Sunday, April 26, 2015

Go Where You Wanna Go

It was mid-afternoon when the invitation to the platter party was extended. Conveniently, I had no plans.

Tee-off time was 6:30. I arrived a bit early with a salad to contribute to dinner, three purchased desserts (chocolate truffle napoleon, German chocolate cupcake, chocolate napoleon; no really) and an armful of records to share with the group.

Mind you, I stopped buying records in 1984 when I got my first CD player, so my selection covered a very minute and youthful stage of my music devotion.

Not the point on a night meant to christen and celebrate Holmes' new (old) turntable. The man known to boast of the width and breadth of his vinyl stores - 45s, EPs and albums - was finally going to have to walk the walk about his superior collection.

The occasion began with Gerard Bertrand Cote de Roses and a selection of singles culled from his eclectic offerings. When one person saw a 45 of the theme to "Love Boat" by Jack Jones, she insisted on hearing it. It sounded nothing like how we remembered it, with a disco interlude that baffled us. Only then did our host realize he had the turntable set on 33 rpm rather than 45. Hilarious.

It wasn't hard to tell what a record geek he had been in his younger days. A bottle green vinyl copy of the Police's "Message in a Bottle," the trio looking like babies on the cover. There was pink vinyl of the Rolling Stones' "Miss You." Madonna's "True Blue" from '88 presaged half of pop music since.

What I hadn't realized was that this portion of the evening was merely the warm-up, the amuse bouche, so to speak, of what was to come.

We were soon herded upstairs for cocktail shrimp and Prosecco, a means of segueing to dinner prep in which everyone participated. Only downside? Upstairs, we were back to CDs.

Brilliantly, Holmes had conceived of a rainy day indoor picnic with a menu of SausageCraft pork belly sausage with onions, potato salad and pasta salad. My spinach, bacon and strawberry salad was the only dish not likely to send us into a food coma.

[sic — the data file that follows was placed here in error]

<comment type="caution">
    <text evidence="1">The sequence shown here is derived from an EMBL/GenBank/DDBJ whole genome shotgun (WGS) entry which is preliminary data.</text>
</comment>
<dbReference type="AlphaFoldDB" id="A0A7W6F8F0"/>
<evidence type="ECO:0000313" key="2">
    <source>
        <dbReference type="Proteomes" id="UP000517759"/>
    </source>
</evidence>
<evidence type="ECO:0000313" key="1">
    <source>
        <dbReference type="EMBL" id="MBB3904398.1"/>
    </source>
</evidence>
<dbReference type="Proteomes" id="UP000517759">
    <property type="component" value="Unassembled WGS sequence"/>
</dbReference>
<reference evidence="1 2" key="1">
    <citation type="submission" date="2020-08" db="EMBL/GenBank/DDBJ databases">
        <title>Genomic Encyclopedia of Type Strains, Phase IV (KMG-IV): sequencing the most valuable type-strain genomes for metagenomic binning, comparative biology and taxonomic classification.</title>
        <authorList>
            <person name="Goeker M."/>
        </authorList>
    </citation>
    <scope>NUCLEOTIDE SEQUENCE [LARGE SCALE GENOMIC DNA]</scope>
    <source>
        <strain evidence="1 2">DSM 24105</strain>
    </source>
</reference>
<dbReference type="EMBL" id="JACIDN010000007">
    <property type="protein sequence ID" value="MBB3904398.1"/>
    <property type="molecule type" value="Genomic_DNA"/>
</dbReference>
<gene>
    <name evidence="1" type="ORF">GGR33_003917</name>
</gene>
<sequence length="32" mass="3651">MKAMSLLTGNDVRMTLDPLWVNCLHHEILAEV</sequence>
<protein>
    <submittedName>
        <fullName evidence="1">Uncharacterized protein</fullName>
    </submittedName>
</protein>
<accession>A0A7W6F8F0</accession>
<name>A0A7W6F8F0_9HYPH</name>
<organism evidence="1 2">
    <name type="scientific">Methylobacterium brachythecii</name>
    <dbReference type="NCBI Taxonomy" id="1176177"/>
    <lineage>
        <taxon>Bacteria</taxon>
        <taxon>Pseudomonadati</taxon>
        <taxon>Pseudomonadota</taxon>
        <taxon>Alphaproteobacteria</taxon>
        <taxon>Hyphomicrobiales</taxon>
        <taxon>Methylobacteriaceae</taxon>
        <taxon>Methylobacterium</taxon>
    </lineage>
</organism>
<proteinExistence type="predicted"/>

My job was first cooking the onions and then the sausage while the Beach Boys' "Pet Sounds" wound its exquisite harmonies through the many rooms in Holmes' house. Knowing pig pops, I requested an apron of my host and was given a Smithfield hams one his mother had crafted from the bag a ham came in.

It had a red sash and I wore it with pride. Holmes wanted to take a picture.

Musical desserts finished the meal as we took a few bites and passed the sweetie in front of us to the right. Turns out three chocolate desserts is too much for three people after a picnic, but we persevered on with our Prosecco aiding and abetting.

Back downstairs, Homes went back to mumbling, "So cool," every time he did something with the turntable He was particularly impressed with its "stop" button for how it made lifting the needle less brutal. It was obvious the man had been too long without the pleasures of a record player.

As with dessert, we went around in circles, each of us choosing a song (occasionally two if they were on the same album) and the others having no veto power. If we had, I'd have vetoed Ace's "How Long," and missed hearing a once-overplayed song that hasn't sounded so good to my ears since the '70s.

A lot of that was hearing it on vinyl, I have to admit. Even with occasional snap, crackle and pops or skips, the sound quality was everything my ear's memory recalled. Youth.